The Elephant
23 Pages
English
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The Elephant's Ball, and Grand Fete Champetre - Intended as a Companion to Those Much Admired Pieces, the Butterfly's Ball, and the Peacock "At Home."

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23 Pages
English

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Published 08 December 2010
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Language English

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The Project Gutenberg eBook, The Elephant's Ball, and Grand Fete Champetre, by W. B., Illustrated by William Mulready This eBook is for the use of anyone anywhere at no cost and with almost no restrictions whatsoever. You may copy it, give it away or re-use it under the terms of the Project Gutenberg License included with this eBook or online at www.gutenberg.org Title: The Elephant's Ball, and Grand Fete Champetre Intended as a Companion to Those Much Admired Pieces, the Butterfly's Ball, and the Peacock "At Home." Author: W. B. Release Date: December 18, 2007 [eBook #23888] Language: English Character set encoding: ISO-8859-1 ***START OF THE PROJECT GUTENBERG EBOOK THE ELEPHANT'S BALL, AND GRAND FETE CHAMPETRE***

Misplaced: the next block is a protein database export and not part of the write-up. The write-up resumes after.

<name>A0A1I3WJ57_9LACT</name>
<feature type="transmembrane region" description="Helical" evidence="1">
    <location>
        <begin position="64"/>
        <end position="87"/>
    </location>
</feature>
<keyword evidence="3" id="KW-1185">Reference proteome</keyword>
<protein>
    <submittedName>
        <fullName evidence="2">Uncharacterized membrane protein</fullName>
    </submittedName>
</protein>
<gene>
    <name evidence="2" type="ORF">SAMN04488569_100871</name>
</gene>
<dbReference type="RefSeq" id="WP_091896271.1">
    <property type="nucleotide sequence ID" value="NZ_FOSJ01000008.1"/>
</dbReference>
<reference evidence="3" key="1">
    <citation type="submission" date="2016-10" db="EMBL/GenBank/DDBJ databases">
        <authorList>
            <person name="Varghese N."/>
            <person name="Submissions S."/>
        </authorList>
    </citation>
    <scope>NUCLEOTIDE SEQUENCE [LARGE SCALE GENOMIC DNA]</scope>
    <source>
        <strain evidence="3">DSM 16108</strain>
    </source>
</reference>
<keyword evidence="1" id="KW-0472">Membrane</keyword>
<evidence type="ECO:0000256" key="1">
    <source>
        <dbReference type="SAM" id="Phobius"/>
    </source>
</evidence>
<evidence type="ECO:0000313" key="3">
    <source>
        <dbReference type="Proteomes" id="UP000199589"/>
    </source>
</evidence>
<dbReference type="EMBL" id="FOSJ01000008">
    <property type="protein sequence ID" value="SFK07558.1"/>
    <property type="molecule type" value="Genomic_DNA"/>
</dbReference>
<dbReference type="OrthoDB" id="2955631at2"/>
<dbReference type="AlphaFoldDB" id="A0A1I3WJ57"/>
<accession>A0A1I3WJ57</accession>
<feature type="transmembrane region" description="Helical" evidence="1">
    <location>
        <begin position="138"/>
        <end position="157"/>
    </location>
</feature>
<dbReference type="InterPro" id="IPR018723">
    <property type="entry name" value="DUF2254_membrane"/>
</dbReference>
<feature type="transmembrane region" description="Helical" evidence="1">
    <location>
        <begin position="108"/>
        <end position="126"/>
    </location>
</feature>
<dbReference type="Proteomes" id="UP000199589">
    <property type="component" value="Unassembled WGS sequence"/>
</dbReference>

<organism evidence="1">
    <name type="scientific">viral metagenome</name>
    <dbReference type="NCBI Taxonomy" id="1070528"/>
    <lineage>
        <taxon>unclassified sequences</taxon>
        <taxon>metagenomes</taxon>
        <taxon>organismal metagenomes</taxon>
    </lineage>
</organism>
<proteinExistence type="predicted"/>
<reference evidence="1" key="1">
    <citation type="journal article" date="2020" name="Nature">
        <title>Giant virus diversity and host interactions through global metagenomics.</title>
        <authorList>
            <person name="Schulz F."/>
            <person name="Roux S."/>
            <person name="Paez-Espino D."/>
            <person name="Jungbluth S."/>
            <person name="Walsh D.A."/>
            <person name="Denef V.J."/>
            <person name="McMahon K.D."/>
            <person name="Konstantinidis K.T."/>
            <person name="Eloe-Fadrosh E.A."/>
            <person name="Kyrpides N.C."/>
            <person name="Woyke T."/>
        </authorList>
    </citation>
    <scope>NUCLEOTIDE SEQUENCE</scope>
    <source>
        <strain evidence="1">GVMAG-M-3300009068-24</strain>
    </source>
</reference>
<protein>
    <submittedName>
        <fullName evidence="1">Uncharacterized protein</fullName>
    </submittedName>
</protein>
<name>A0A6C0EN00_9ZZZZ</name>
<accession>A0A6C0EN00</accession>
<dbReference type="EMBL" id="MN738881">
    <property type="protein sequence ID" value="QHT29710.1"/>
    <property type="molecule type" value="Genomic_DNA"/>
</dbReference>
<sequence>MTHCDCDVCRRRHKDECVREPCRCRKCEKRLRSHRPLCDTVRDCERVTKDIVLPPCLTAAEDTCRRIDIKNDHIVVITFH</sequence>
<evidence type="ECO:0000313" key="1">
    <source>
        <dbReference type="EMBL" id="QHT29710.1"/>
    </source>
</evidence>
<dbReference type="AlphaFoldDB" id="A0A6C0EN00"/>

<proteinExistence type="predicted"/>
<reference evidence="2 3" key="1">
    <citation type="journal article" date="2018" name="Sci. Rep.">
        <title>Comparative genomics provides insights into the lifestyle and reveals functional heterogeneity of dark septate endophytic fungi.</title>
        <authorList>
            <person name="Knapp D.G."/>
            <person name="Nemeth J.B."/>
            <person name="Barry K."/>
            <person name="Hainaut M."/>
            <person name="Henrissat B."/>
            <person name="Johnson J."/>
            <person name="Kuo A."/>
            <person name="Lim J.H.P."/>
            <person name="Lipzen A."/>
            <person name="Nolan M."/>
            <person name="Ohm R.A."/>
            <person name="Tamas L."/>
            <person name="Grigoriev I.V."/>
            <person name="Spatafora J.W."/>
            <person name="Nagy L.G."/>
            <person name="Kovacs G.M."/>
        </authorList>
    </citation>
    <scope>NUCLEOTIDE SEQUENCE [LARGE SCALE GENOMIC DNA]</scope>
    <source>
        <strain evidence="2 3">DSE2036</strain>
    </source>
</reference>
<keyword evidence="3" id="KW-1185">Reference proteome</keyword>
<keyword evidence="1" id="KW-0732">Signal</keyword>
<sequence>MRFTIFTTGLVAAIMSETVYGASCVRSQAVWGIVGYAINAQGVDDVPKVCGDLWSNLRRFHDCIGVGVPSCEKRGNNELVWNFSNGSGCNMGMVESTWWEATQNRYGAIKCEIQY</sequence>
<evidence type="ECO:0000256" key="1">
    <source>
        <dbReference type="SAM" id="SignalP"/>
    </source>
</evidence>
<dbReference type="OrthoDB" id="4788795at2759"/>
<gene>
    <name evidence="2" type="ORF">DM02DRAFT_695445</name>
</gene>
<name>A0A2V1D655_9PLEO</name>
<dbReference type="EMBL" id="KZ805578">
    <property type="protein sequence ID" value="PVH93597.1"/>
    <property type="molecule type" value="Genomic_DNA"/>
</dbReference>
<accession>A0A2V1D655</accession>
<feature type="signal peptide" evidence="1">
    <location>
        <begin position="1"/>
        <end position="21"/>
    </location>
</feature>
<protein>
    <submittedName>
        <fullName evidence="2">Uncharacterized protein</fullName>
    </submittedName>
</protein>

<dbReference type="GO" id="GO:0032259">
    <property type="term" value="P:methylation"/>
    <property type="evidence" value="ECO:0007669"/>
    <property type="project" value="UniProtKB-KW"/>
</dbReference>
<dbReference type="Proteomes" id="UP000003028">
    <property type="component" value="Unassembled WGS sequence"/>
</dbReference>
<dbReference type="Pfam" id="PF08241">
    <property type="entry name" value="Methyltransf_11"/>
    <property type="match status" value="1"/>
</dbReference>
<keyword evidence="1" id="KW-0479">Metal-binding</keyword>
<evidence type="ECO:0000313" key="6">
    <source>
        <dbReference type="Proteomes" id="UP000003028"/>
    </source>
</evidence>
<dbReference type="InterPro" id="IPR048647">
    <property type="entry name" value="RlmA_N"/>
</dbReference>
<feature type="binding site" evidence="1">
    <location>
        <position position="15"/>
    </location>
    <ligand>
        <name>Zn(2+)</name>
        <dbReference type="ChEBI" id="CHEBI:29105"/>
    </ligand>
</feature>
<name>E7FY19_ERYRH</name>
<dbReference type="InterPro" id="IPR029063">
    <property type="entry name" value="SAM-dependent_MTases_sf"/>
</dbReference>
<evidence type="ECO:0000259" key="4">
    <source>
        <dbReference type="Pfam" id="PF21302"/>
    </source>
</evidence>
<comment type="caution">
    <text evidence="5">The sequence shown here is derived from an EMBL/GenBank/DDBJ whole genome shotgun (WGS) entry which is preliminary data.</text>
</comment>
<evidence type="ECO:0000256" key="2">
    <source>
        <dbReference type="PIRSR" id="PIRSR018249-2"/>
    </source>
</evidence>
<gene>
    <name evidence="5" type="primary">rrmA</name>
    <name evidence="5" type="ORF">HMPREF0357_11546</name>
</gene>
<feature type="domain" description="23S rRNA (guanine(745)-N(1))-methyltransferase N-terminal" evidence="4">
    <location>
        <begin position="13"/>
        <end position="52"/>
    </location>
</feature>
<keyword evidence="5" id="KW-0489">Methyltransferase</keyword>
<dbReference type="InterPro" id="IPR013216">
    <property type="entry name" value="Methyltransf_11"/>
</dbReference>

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E-text prepared by Julia Miller, David Wilson, and the Project Gutenberg Online Distributed Proofreading Team ( http://www.pgdp.net ) from page images generously made available by Internet Archive/American Libraries ( http://www.archive.org/details/americana )
Images of the original pages are available through Internet Archive/American Libraries. See http://www.archive.org/details/elephantsballgra00wbmuiala
i
London
Pub.
Dec.
5.
1807
by
J.
Harris
corner
S
t.  
Paul’s
Church
Yd.
1
T H E E L E P H A N T ’ s B A L L , A N D G r a n d F e t e C . h a m p e t r e
Intended as a C OMPANION  to those much admired P IECES , T HE  BUTTERFLY’ S  BALL , AND T HE  PEACOCK “A T  HOME.”
ILLUSTRATED WITH ELEGANT ENGRAVINGS.
B Y  W. B.
LONDON: PRINTED FOR J. HARRIS, SUCCESSOR TO E. NEWBERY, AT THE ORIGINAL JUVENILE LIBRARY THE CORNER OF ST. PAUL’S CHURCH-YARD.
1807.
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H. Bryer, Pri
nter, Bri
dge Street, Bl
ackfri
ars.
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4
T H E E L E P H A N T ’ s B A L L , A N D G r a n d F e t e . C h a m & c . & c .
The insects and birds, with the balls and their feasts Caus’d much conversation among all the beasts: The Elephant, famous for sense as for size, At such entertainments express’d much surprise; Says he, “shall these impudent tribes of the air, To break our soft slumbers thus wantonly dare? Shall these petty creatures, us beasts far below, Exceed us in consequence, fashion, and show? Forbid it, true dignity, honour and pride!— A grand rural fête I will shortly provide, That for pomp, taste, and splendor, shall far leave behind, All former attempts of a similar kind.” The Buffalo, Bison, Elk, Antelope, Pard, All heard what he spoke, with due marks of regard.
p e t r e